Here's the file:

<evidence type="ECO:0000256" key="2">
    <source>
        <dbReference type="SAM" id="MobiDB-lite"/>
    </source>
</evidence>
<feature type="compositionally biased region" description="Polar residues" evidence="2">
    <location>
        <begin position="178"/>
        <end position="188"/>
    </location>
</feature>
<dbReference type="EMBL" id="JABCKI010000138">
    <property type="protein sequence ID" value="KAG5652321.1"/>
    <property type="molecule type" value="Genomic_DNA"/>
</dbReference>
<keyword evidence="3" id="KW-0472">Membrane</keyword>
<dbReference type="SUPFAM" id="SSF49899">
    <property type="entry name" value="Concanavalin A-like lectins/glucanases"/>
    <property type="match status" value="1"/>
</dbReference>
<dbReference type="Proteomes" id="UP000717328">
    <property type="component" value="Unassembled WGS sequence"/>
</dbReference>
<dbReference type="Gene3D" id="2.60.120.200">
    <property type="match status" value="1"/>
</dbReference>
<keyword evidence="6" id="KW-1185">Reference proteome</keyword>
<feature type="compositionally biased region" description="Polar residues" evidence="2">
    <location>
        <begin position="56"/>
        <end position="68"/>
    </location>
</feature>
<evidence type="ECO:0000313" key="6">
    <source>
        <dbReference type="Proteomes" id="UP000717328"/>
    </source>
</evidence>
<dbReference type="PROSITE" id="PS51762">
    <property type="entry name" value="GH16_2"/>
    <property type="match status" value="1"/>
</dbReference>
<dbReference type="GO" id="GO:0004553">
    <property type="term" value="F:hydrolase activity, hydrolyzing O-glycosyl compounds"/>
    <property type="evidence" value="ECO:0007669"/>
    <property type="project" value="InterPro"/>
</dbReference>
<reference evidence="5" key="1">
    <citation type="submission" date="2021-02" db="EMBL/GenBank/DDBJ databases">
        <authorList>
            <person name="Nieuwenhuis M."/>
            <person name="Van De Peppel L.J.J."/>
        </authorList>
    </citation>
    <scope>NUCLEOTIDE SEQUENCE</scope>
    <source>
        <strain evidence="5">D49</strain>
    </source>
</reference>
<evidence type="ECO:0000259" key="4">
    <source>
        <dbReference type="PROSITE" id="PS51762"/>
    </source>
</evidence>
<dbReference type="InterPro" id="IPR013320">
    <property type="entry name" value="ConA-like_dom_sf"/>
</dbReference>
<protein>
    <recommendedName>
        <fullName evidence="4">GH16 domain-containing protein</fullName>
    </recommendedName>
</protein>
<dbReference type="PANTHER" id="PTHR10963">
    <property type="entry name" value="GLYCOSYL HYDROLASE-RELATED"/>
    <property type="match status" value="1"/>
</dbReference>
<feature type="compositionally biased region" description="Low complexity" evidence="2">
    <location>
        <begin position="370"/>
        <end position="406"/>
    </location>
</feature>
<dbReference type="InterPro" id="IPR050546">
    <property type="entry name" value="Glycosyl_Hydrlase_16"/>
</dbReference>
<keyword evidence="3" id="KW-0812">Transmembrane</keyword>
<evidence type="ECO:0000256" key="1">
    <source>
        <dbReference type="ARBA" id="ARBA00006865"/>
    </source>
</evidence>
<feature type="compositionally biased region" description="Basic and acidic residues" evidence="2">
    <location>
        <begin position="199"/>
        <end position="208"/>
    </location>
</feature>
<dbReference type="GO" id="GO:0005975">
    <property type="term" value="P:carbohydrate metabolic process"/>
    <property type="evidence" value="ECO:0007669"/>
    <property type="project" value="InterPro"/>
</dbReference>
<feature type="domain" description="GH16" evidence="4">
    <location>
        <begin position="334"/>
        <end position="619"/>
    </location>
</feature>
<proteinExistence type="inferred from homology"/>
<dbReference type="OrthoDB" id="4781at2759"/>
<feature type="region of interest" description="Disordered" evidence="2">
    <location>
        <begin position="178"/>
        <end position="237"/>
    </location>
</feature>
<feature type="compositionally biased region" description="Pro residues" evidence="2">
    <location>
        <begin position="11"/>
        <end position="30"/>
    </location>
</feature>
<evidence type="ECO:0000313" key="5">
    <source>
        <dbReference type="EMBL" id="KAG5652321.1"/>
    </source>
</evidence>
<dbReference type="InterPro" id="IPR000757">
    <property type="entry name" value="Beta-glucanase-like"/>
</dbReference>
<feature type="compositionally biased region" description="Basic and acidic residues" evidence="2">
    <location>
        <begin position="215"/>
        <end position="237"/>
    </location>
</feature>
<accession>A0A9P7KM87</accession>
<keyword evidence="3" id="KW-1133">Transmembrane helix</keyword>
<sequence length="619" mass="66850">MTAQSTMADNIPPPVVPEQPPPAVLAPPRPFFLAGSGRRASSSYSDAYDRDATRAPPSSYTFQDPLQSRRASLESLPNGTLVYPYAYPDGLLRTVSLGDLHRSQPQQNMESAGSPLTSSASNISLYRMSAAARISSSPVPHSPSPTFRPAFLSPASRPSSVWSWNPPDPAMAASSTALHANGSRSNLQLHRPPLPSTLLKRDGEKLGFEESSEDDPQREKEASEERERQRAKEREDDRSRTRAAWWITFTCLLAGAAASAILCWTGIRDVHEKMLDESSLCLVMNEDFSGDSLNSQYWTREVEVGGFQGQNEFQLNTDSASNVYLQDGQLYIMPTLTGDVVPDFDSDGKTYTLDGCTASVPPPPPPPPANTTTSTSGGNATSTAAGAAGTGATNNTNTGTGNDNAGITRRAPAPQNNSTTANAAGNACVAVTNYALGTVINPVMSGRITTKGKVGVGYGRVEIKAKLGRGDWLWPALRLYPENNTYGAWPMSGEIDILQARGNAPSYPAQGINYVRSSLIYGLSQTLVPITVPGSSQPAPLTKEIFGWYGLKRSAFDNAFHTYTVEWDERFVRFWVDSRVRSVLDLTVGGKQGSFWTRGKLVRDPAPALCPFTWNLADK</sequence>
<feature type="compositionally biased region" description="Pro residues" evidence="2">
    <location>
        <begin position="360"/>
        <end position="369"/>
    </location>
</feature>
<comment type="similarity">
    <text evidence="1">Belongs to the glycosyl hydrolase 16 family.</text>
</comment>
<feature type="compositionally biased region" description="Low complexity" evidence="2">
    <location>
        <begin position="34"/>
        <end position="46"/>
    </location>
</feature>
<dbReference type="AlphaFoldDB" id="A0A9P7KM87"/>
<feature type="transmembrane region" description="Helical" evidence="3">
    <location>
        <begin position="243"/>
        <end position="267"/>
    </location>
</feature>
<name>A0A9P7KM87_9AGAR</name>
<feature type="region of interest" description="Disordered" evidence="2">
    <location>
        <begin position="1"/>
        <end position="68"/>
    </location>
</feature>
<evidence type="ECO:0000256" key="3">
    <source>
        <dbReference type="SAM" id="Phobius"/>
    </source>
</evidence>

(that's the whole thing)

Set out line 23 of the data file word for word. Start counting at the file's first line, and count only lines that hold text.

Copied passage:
</dbReference>